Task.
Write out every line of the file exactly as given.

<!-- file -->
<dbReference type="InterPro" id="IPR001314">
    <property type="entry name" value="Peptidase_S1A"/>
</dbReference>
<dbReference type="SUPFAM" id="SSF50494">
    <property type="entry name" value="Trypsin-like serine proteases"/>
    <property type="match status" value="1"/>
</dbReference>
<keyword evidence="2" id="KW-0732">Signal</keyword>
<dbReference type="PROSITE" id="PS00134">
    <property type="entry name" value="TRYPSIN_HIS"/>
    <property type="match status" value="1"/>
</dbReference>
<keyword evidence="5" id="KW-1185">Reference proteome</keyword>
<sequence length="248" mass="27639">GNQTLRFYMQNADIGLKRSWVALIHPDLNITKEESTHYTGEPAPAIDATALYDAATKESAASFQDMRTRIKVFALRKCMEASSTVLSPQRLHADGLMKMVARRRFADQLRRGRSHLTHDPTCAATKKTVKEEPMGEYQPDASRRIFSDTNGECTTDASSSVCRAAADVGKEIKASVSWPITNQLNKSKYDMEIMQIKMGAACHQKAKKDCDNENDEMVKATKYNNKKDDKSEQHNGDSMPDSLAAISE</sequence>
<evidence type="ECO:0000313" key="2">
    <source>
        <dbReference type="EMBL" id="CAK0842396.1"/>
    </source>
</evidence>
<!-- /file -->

<dbReference type="InterPro" id="IPR001314">
    <property type="entry name" value="Peptidase_S1A"/>
</dbReference>
<dbReference type="SUPFAM" id="SSF50494">
    <property type="entry name" value="Trypsin-like serine proteases"/>
    <property type="match status" value="1"/>
</dbReference>
<keyword evidence="2" id="KW-0732">Signal</keyword>
<dbReference type="PROSITE" id="PS00134">
    <property type="entry name" value="TRYPSIN_HIS"/>
    <property type="match status" value="1"/>
</dbReference>
<keyword evidence="5" id="KW-1185">Reference proteome</keyword>
<sequence length="248" mass="27639">GNQTLRFYMQNADIGLKRSWVALIHPDLNITKEESTHYTGEPAPAIDATALYDAATKESAASFQDMRTRIKVFALRKCMEASSTVLSPQRLHADGLMKMVARRRFADQLRRGRSHLTHDPTCAATKKTVKEEPMGEYQPDASRRIFSDTNGECTTDASSSVCRAAADVGKEIKASVSWPITNQLNKSKYDMEIMQIKMGAACHQKAKKDCDNENDEMVKATKYNNKKDDKSEQHNGDSMPDSLAAISE</sequence>
<evidence type="ECO:0000313" key="2">
    <source>
        <dbReference type="EMBL" id="CAK0842396.1"/>
    </source>
</evidence>